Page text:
hiding face

Most of us got over our last memory of genuine fear long ago: the bogey man about to jump out from behind every door; the poltergeist possessed clown doll on the top shelf of mum’s antique bookshelf… you know the drill !

We are now grown up and mature.  We are experienced business professionals, respected by peers and employees alike.  We have a great family, nice home, give to charity and have a long list of proud achievements.  We wake every morning and put on our ‘suit of armour’, confident we can handle whatever the world of business has in store for us today.  We were doing well yesterday, so why think today will be any different?

Or could it be different?

Here are 8 scenarios every business should fear:

  1. You get to the morning meeting and question a negative ‘blip’ in sales, only to hear some of your clients are discovering new ways to solve their problems.  Faster, easier, more effectively …. and more cheaply!
  2. You get to ‘client issues’ on the agenda and are told of a client who is growing nervous after reading a poor review of your company’s service.  You discover a number of clients have recently spoken poorly about your business in social media. You also learn many clients and prospects are doing much more independent research before agreeing to do business.
  3. You get a message as you leave the meeting that a client you have been chasing is finally on the phone.  You take the call only to be informed that she did not feel the need to prioritise your call because the problem (that, for many years, she paid your business to solve) has actually disappeared … ceased to exist!
  4. You get to mid-morning coffee and grab your iPad and read that another big name business has been pushed off its pedestal, by a handful of businesses no one had heard about 10 years ago, some not even 10 years old.
  5. You get to your to-do list and tonight’s presentation to staff of the new 5 year strategic plan is right on top.  Forty percent of your workforce are millennials who average 2 years in a company.  You are working on a draft on your iPad (which did not exist 3 years ago).  And remember your fury at the $3500 price tag for your Audi satnav map upgrade CD, threatening to only use Google Maps from now on?  For just a fleeting moment, you wonder if any of your people will think the 5 year plan is irrelevant and your presentation of it archaic?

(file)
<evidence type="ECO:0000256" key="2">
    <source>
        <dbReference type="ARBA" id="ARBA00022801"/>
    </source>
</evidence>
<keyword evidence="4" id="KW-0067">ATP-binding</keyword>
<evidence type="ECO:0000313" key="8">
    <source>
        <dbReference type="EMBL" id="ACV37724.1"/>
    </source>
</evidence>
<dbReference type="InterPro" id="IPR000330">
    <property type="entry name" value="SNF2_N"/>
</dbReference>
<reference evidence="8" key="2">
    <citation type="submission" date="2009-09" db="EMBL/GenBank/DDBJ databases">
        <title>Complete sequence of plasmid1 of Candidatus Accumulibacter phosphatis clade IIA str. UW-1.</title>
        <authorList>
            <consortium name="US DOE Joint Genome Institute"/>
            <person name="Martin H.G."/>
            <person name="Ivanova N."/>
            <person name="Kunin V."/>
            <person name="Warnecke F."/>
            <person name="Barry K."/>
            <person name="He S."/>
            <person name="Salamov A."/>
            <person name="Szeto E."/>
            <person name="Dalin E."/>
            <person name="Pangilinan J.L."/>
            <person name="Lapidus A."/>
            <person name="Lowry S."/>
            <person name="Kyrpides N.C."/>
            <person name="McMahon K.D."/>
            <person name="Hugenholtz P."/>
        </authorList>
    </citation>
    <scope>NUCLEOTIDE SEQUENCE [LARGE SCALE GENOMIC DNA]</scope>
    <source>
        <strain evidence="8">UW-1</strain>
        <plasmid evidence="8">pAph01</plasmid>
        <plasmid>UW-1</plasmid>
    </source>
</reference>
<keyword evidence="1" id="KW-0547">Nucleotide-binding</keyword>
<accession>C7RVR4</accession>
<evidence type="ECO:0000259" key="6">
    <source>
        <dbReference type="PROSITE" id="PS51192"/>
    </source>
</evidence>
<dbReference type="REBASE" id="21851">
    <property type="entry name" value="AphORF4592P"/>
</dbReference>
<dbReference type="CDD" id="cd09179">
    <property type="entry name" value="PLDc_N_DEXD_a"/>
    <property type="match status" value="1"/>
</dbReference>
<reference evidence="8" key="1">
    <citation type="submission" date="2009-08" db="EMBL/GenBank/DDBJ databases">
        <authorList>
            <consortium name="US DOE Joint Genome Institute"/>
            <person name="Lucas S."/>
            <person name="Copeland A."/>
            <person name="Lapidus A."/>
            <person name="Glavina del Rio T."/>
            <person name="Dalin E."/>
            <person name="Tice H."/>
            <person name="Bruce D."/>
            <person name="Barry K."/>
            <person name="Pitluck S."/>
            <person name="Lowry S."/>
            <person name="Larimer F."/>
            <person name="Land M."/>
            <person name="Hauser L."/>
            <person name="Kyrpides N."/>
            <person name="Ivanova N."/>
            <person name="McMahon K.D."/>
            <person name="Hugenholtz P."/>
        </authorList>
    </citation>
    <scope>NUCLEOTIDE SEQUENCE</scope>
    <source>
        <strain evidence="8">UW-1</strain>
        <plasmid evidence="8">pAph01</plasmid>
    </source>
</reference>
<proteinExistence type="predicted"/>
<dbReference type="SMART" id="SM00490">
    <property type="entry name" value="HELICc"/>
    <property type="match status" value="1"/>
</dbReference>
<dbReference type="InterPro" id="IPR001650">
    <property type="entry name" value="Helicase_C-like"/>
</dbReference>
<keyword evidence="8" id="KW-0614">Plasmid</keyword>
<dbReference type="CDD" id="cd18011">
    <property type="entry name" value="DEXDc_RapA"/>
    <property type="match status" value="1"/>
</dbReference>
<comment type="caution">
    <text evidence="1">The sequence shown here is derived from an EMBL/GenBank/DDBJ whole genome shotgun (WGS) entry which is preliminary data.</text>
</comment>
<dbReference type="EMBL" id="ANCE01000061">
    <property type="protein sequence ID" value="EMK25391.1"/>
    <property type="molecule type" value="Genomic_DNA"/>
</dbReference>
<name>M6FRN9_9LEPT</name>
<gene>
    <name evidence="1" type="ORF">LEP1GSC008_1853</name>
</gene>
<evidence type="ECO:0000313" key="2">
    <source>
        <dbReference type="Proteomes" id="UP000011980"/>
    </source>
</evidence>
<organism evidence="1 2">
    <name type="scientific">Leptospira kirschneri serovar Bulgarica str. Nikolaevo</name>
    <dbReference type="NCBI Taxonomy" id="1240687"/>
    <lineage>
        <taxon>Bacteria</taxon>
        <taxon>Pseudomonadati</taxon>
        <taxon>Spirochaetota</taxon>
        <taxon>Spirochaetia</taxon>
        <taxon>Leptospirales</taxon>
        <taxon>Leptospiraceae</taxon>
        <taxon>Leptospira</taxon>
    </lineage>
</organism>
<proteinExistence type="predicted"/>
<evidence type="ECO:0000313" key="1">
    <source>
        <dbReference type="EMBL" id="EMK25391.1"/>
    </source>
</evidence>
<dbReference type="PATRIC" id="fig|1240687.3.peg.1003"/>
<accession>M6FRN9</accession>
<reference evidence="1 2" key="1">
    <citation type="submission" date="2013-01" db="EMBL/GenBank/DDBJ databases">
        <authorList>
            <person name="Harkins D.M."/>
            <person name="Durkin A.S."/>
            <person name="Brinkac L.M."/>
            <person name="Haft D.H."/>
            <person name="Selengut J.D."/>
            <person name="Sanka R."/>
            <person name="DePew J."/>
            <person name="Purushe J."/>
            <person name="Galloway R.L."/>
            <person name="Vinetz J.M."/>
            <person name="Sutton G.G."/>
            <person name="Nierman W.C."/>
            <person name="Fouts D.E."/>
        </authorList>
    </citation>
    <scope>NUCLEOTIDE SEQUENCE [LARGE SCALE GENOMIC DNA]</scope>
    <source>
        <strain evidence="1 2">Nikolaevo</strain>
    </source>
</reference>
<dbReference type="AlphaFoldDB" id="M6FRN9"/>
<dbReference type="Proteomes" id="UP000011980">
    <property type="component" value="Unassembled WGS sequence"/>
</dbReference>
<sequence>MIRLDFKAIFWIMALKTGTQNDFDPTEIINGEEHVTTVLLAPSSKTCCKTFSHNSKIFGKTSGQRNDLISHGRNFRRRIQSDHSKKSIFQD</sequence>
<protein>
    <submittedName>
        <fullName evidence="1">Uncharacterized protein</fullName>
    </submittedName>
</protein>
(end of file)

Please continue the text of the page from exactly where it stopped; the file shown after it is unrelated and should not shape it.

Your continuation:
6. You get to your afternoon management meeting.  Your 2IC and brightest young star are absent.  They are meeting you are told.  Your fears are later realised. Your star is leaving to start a new business. He has thought of a new suite of solutions targeting the same clients as your business is targeting.  ”But nothing to fear.” you tell yourself.  ”He will be offering them a different service and the service he is offering, we could not offer anyway.  Our business is too big for that!”
  7. You get to early evening.  You are preparing for your presentation to staff, when your 2IC knocks.  A key salesman has been caught out for over selling services and is being investigated by the regulator for inadequately warning a client about risks.  The 2IC has discovered this salesman deliberately sought to sell the additional services consciously overlooking the additional client risk.  You are frustrated as the business only recently tightened its risk policies.  Next worry, how many more are doing it?
  8. You get to the function room only to be surprised at the small number of people present. Your PA reminds you that: on any given day about 25% of your staff now work from outside the office; the presentation is being streamed so staff can pick it up on a mobile device or computer; and she also reports that a number of younger people took the opportunity to arrange their own get together as they did not think the company presentation was going to be particularly interesting!

No one could have a day like that – could they?  OK maybe it is hard to see all this happening on one day, but does that make any of these scenarios any less real?  Why is it our cognitive bias takes over rationalising our decision jettison negative information, signs or clues?  On the face of it, these scenarios in isolation might not pose any imminent danger, otherwise we would fight or exit.  The very real danger is covert tectonic change is happening all around us and most of us are failing to see the signs or misreading the cues.  For many, it is like being the proverbial frog in heating water on a stove!

Fear isn’t bad.  Healthy, rational fear is good.  It is the way we have been created, so we can respond with fight or flight.  Fear based on reasoned judgement, balancing present circumstances with potential or anticipated future scenarios is ‘healthy fear’.  Healthy fear should be used to motivate us to proactively manage our strategy (business and personal). Unfortunately, fear is not crisis.  Until it becomes crisis, many of us are reluctant to act boldly (the proverbial frog again!).  When fear morphs into crisis, it turns into danger.  Proactivity and boldness rarely remain options, only compromise and fighting for survival.

Deep down, many of us have suspicions that at some point, we will need to fear for our business’s future.  How can we turn these suspicions into healthy fear, insight and action?

Every business should entertain healthy fear and have the disciplines to respond proactively.  Done well, it can even inspire our effort towards innovation.

So, what should you and your business be fearing?  How is your radar set up to capture the right clues?  How are you interpreting the signs?  What can you do about them?

Sometimes it’s easier for someone on the outside to help ask the tough questions.